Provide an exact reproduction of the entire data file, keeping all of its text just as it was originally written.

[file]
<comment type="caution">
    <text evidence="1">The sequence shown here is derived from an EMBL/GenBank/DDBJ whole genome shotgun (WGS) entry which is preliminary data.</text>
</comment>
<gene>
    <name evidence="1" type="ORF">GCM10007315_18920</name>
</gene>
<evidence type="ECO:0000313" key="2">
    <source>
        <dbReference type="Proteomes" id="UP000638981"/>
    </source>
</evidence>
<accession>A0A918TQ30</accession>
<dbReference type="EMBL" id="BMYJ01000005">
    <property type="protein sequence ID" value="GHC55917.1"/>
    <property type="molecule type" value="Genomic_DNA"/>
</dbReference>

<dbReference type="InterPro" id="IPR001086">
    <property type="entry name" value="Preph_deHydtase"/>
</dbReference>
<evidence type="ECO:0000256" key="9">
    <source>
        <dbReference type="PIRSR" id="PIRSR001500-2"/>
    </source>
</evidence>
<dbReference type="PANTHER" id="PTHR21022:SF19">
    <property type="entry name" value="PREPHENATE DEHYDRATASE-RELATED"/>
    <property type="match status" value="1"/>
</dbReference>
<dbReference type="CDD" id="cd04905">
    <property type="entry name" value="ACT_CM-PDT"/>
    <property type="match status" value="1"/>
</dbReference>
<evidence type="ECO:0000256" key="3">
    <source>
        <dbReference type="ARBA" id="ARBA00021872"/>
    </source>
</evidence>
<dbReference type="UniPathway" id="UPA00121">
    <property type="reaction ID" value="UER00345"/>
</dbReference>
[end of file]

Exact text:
<comment type="caution">
    <text evidence="1">The sequence shown here is derived from an EMBL/GenBank/DDBJ whole genome shotgun (WGS) entry which is preliminary data.</text>
</comment>
<gene>
    <name evidence="1" type="ORF">GCM10007315_18920</name>
</gene>
<evidence type="ECO:0000313" key="2">
    <source>
        <dbReference type="Proteomes" id="UP000638981"/>
    </source>
</evidence>
<accession>A0A918TQ30</accession>
<dbReference type="EMBL" id="BMYJ01000005">
    <property type="protein sequence ID" value="GHC55917.1"/>
    <property type="molecule type" value="Genomic_DNA"/>
</dbReference>

<dbReference type="InterPro" id="IPR001086">
    <property type="entry name" value="Preph_deHydtase"/>
</dbReference>
<evidence type="ECO:0000256" key="9">
    <source>
        <dbReference type="PIRSR" id="PIRSR001500-2"/>
    </source>
</evidence>
<dbReference type="PANTHER" id="PTHR21022:SF19">
    <property type="entry name" value="PREPHENATE DEHYDRATASE-RELATED"/>
    <property type="match status" value="1"/>
</dbReference>
<dbReference type="CDD" id="cd04905">
    <property type="entry name" value="ACT_CM-PDT"/>
    <property type="match status" value="1"/>
</dbReference>
<evidence type="ECO:0000256" key="3">
    <source>
        <dbReference type="ARBA" id="ARBA00021872"/>
    </source>
</evidence>
<dbReference type="UniPathway" id="UPA00121">
    <property type="reaction ID" value="UER00345"/>
</dbReference>